In cases where there is a genuine fear and evidence that someone may take certain action in respect of a child which you would not agree with, you may require the intervention of the court and it is important to seek urgent legal advice.
What is a Prohibited Steps Order?
A Prohibited Steps Order (PSO) is an order of the court providing that certain action cannot be taken by a parent in meeting their parental responsibility (PR) for a child without express permission of the court. In broad terms, the exercise of PR relates to any decisions that are made concerning the welfare, development and upbringing of a child.
Essentially, a PSO restricts the exercise of PR and forbids a person from taking certain steps, such as:
- Removing a child from your care or other approved care giver;
- Taking a child out of the UK;
- Moving the child to another location within the UK;
- Removing a child from their school;
- Bringing a child into contact with certain people;
- Changing a child’s name or surname;
- Making decisions in respect of a child’s medical treatment, etc.
A court can make a PSO during the course of ongoing family proceedings, in conjunction with another court application (such as a Child Arrangements Order providing for a child to live with you) or as a free-standing application.
Any parent, person with PR or guardian in respect of a child can make an application for a PSO with the required court fee of £215. The person applying may not have to pay the court fee, or may get some money off, subject to an assessment of their means, for example if you have no or limited savings, if you are in receipt of certain benefits or if you are on a low income. You can find out more about applying for help with court fees at the Gov. uk website.
Before making an application to the court, it is a requirement that you attend a Mediation Information and Assessment Meeting (MIAM), unless you qualify for an exemption from attending (which will often be the case in urgent cases).
Involvement of Cafcass
After making an application to the court, a Children and Family Court Advisory and Support Service (Cafcass) Officer will be appointed. Cafcass will meet with the parties to see if agreement can be reached and prepare a letter to the court setting out the outcome of initial safeguarding checks undertaken as to any potential welfare issues and their recommendations going forward. If welfare issues are highlighted and/or if no agreement can be reached, the court may ask Cafcass to investigate further and prepare a report (called a ‘section 7’report) to the court with their recommendations. This will be considered carefully and given significant weight by the court in making adecision.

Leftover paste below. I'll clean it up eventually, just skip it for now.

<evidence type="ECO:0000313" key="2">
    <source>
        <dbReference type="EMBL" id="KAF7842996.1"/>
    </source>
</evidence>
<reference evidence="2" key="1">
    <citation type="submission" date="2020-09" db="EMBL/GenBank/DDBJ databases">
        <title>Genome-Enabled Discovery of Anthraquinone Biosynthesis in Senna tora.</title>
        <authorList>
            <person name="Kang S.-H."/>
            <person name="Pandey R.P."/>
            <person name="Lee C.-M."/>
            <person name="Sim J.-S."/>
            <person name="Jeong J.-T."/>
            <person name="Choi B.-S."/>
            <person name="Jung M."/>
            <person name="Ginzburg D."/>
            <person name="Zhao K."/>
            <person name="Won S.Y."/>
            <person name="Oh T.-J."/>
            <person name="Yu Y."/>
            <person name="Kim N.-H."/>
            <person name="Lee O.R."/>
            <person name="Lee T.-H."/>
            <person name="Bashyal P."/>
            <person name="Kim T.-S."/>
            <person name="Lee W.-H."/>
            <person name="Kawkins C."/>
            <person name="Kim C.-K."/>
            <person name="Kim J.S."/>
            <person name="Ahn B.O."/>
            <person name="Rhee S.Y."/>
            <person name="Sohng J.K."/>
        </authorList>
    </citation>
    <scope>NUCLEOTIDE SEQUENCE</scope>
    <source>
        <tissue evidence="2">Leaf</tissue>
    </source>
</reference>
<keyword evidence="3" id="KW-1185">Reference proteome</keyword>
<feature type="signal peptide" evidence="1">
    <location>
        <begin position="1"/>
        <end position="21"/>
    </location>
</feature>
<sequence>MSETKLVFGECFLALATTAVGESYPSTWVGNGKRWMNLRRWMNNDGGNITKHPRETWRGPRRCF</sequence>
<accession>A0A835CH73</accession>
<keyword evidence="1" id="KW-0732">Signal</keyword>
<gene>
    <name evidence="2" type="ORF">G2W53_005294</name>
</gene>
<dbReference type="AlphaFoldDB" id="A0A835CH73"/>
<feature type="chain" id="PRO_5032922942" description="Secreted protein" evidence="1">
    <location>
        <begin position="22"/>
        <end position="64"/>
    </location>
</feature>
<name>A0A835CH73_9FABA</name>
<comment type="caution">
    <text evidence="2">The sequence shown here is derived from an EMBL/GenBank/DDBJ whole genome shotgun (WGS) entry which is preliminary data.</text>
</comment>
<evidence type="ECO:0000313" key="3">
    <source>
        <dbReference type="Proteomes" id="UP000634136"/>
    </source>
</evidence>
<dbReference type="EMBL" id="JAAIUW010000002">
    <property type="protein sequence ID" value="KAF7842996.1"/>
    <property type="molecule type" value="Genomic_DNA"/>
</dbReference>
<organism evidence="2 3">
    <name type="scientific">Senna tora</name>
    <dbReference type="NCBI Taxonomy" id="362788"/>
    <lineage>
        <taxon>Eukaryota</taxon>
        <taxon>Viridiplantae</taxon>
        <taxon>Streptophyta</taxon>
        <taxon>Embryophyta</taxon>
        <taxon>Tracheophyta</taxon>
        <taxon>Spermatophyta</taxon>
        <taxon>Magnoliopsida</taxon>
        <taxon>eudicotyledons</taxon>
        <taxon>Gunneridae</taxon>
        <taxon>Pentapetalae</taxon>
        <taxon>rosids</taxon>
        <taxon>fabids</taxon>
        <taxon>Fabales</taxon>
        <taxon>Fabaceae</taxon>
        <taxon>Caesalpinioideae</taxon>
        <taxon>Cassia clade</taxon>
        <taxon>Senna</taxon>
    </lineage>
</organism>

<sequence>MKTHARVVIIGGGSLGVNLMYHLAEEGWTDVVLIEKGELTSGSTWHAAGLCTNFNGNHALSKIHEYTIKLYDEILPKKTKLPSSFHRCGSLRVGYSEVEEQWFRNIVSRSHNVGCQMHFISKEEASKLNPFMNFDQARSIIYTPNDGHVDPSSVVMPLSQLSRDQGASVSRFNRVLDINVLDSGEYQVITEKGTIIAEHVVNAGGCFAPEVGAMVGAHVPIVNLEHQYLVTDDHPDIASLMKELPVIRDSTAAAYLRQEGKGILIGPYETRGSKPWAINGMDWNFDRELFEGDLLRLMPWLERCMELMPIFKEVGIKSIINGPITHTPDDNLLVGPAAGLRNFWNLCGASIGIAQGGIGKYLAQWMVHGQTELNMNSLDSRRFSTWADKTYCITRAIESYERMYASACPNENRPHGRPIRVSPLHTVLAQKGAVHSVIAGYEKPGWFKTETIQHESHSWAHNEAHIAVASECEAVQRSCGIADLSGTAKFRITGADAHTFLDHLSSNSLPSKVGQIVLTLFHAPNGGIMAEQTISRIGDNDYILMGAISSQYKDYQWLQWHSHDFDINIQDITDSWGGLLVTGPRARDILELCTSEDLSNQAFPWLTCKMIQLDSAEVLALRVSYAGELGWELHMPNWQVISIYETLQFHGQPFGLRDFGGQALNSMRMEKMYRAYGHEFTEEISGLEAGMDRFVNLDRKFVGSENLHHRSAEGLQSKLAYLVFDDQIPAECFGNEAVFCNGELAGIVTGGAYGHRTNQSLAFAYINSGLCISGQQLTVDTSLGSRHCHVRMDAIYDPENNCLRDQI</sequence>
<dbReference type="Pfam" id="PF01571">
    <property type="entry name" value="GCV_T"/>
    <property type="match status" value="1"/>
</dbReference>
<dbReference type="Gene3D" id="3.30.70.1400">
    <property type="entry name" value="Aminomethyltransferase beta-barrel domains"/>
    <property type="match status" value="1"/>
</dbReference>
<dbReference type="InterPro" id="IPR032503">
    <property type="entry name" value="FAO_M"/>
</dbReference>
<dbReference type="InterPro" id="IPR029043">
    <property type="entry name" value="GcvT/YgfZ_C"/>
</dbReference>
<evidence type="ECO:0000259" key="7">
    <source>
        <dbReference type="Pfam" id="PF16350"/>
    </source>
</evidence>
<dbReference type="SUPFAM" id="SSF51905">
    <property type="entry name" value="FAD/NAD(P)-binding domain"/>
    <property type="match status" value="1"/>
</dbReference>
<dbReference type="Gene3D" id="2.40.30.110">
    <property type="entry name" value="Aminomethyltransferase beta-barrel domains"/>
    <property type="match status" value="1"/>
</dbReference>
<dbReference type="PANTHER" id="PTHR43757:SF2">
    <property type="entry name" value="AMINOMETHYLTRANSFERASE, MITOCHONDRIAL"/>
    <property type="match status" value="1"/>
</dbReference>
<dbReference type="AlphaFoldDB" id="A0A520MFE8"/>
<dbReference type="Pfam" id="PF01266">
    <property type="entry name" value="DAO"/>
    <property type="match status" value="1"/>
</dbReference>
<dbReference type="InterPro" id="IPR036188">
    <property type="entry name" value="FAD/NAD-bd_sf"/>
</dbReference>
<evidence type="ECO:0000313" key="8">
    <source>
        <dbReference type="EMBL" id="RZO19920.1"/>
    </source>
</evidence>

In an emergency, you can apply to the court for an urgent PSO without the other person being given notice of the hearing. In this case, the court may make a temporary or interim PSO and arrange for there to be another hearing when the other person can attend and put their case forward. This will also allow an opportunity for the Cafcass initial safeguarding enquires to be made.
Welfare of the child is paramount
When considering whether or not a PSO should be made, the court’s paramount consideration will be the welfare of the child. In cases where the other party contests the application, the court must have regard to the ‘welfare checklist’, which is a list of 7 criteria which must be considered before a decision is made.
In addition, the court must have regard as to whether any delayin making a PSO will be prejudicial to a child and it must be satisfied that in the circumstances, making a PSO would be better for a child than making no order at all. In the event the court decides that a PSO is required, consideration will always be given to the duration of the order and in some cases, an order can be made to last indefinitely.
If you are facing court alone many people have found Lucy Reed’s book, ‘Family Court Without A Lawyer’ particularly useful.
Some courts offer a free ‘Support Through Court’ service. Volunteers offer support and guidance before, during, and after court. They ensure that those facing court alone feel prepared and supported in accessing justice.
Posted on October 26, 2019